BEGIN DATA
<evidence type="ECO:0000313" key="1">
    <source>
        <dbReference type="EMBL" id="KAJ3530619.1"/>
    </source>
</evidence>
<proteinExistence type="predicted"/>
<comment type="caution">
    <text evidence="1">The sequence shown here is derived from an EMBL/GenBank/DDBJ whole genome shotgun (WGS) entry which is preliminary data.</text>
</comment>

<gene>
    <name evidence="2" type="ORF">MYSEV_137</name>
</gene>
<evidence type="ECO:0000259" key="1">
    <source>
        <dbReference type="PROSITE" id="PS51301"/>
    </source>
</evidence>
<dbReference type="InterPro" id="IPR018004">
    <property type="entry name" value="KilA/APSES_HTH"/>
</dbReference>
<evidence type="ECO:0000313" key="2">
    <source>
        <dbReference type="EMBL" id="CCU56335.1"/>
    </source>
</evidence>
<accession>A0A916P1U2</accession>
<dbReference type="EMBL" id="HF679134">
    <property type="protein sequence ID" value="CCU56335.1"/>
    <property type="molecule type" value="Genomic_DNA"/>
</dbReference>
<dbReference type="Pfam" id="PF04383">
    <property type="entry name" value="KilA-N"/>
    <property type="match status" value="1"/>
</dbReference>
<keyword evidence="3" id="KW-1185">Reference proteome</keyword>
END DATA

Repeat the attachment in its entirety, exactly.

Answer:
<evidence type="ECO:0000313" key="1">
    <source>
        <dbReference type="EMBL" id="KAJ3530619.1"/>
    </source>
</evidence>
<proteinExistence type="predicted"/>
<comment type="caution">
    <text evidence="1">The sequence shown here is derived from an EMBL/GenBank/DDBJ whole genome shotgun (WGS) entry which is preliminary data.</text>
</comment>

<gene>
    <name evidence="2" type="ORF">MYSEV_137</name>
</gene>
<evidence type="ECO:0000259" key="1">
    <source>
        <dbReference type="PROSITE" id="PS51301"/>
    </source>
</evidence>
<dbReference type="InterPro" id="IPR018004">
    <property type="entry name" value="KilA/APSES_HTH"/>
</dbReference>
<evidence type="ECO:0000313" key="2">
    <source>
        <dbReference type="EMBL" id="CCU56335.1"/>
    </source>
</evidence>
<accession>A0A916P1U2</accession>
<dbReference type="EMBL" id="HF679134">
    <property type="protein sequence ID" value="CCU56335.1"/>
    <property type="molecule type" value="Genomic_DNA"/>
</dbReference>
<dbReference type="Pfam" id="PF04383">
    <property type="entry name" value="KilA-N"/>
    <property type="match status" value="1"/>
</dbReference>
<keyword evidence="3" id="KW-1185">Reference proteome</keyword>